Furthermore, research has shown that the identifying antigens on the surface of CLL cells in individual patients may differ – that is, they have “personal tumor antigens,” the scientists said. “Based on these principles, vaccination with autologous [the patient’s own stored leukemia cells] irradiated leukemia cells is an attractive approach to expand leukemia-reactive T cells, since this vaccine formulation reliably includes personal tumor antigens.”

To make the vaccine, the researchers mixed the patients’ irradiated leukemia cells with cells that produce GM-CSF (granulocyte-macrophage colony-stimulating factor) and then injected them back into the patient. The combination stirs up a strong response by immune T cells, and the distinctive antigens on the injected leukemia cells direct the T cells to attack similar leukemia cells wherever they are present in the body.

In the phase 1 trial, the vaccine was administered between 30 and 100 days after the transplant, with some patients receiving as many as six vaccine doses. The study enrolled 22 patients with advanced, aggressive CLL. Thirteen of the patients had evidence of the leukemia in their bone marrow at the time of transplant.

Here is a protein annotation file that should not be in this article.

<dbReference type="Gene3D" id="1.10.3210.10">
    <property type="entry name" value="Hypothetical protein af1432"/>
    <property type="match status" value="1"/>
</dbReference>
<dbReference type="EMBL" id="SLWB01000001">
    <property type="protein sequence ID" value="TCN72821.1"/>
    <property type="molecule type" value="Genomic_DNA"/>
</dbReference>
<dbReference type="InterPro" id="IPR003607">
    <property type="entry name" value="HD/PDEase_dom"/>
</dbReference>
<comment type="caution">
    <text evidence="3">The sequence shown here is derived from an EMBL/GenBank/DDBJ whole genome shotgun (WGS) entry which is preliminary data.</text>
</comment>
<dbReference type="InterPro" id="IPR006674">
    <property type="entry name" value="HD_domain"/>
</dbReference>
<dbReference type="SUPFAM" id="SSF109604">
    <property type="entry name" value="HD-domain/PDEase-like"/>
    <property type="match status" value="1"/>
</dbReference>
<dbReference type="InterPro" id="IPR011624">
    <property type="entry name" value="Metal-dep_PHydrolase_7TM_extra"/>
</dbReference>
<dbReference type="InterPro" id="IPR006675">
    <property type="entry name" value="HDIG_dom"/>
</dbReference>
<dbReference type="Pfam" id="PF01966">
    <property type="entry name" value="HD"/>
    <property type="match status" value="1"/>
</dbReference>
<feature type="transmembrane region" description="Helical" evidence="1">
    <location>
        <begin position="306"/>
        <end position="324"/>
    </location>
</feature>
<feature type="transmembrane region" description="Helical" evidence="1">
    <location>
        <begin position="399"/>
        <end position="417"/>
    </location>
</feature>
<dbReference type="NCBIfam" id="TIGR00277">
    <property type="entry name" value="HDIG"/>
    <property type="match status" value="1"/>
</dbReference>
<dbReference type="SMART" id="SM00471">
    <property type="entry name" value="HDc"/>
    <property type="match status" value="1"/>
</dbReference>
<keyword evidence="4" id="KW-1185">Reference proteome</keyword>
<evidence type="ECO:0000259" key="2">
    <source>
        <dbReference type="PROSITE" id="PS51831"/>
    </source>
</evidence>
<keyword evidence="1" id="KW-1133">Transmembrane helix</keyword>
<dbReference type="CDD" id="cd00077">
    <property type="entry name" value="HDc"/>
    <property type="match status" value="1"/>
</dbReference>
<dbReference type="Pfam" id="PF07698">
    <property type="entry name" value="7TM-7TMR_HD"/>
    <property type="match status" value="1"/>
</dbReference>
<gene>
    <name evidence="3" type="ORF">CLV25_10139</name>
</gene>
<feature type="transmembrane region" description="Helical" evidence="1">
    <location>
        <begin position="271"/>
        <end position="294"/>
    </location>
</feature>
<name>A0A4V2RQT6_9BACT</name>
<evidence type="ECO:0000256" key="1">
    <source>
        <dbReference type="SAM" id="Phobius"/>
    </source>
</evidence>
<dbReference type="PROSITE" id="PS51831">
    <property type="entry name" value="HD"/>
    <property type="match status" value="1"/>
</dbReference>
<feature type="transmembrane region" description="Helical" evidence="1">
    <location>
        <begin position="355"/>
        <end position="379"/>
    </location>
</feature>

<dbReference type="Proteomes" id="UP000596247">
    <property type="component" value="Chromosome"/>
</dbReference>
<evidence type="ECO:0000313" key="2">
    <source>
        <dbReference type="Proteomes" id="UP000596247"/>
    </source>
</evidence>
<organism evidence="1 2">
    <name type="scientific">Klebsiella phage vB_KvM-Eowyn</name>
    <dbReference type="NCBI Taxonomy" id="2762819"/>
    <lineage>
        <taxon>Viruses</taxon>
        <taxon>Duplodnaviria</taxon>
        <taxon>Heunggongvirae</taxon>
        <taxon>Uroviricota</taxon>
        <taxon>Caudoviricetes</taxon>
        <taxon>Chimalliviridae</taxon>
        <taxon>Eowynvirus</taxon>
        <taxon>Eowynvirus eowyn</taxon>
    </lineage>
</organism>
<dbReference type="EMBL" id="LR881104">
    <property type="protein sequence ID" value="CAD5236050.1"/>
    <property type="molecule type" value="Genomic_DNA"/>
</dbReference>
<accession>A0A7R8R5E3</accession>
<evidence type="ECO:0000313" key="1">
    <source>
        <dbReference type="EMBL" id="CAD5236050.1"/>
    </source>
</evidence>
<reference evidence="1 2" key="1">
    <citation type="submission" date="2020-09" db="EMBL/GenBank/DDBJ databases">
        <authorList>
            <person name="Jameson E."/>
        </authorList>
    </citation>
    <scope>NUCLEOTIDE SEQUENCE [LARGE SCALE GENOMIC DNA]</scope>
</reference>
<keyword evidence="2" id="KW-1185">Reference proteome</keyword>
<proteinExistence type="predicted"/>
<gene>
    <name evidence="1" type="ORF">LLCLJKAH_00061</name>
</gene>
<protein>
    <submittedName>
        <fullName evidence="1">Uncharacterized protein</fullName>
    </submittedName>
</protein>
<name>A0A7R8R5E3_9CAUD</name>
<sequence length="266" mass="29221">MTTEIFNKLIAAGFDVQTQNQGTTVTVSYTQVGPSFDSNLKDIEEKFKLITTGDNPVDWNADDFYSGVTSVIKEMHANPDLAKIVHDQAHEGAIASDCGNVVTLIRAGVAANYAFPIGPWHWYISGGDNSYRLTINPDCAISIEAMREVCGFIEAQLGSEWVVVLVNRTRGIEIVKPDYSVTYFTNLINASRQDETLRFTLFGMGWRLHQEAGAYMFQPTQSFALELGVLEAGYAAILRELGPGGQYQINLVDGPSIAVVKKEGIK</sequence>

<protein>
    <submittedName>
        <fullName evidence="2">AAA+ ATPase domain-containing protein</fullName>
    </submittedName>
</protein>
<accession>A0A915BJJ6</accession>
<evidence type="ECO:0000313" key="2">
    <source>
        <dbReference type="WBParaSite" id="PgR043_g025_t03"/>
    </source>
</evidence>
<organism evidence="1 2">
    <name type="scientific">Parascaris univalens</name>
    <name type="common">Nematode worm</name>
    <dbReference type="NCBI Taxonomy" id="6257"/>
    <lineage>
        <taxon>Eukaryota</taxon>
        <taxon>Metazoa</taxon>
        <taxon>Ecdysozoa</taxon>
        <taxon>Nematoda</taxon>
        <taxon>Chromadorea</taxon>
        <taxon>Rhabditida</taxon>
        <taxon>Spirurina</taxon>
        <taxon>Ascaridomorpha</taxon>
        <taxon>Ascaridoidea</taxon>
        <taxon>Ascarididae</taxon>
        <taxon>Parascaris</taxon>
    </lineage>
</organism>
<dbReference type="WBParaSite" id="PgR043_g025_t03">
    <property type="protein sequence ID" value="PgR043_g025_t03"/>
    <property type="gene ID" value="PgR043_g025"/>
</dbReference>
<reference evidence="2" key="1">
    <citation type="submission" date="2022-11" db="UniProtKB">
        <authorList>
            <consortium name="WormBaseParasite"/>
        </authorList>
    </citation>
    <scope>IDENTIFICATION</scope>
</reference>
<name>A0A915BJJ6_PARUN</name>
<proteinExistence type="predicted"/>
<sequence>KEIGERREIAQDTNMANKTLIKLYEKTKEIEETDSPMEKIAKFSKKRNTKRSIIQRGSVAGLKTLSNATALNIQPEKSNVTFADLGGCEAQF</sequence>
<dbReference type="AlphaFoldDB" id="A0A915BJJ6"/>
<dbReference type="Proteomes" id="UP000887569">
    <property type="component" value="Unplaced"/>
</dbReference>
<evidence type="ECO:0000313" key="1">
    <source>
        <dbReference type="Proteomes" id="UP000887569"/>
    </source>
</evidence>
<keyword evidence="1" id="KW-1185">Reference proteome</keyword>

Four patients did not receive the vaccine because they developed GVHD following the transplant. The remaining 18 received at least one vaccine dose; seven patients stopped receiving the vaccine after they developed GVHD.

When examined six months post-transplant, the majority of patients showed evidence of clinical response: 10 had complete remissions and six had partial remissions. After a median follow-up of 2.9 years, 13 patients (72 percent) had remained in continuous complete remission; one patient had stable disease, three patients developed progressive disease and two of those patients died.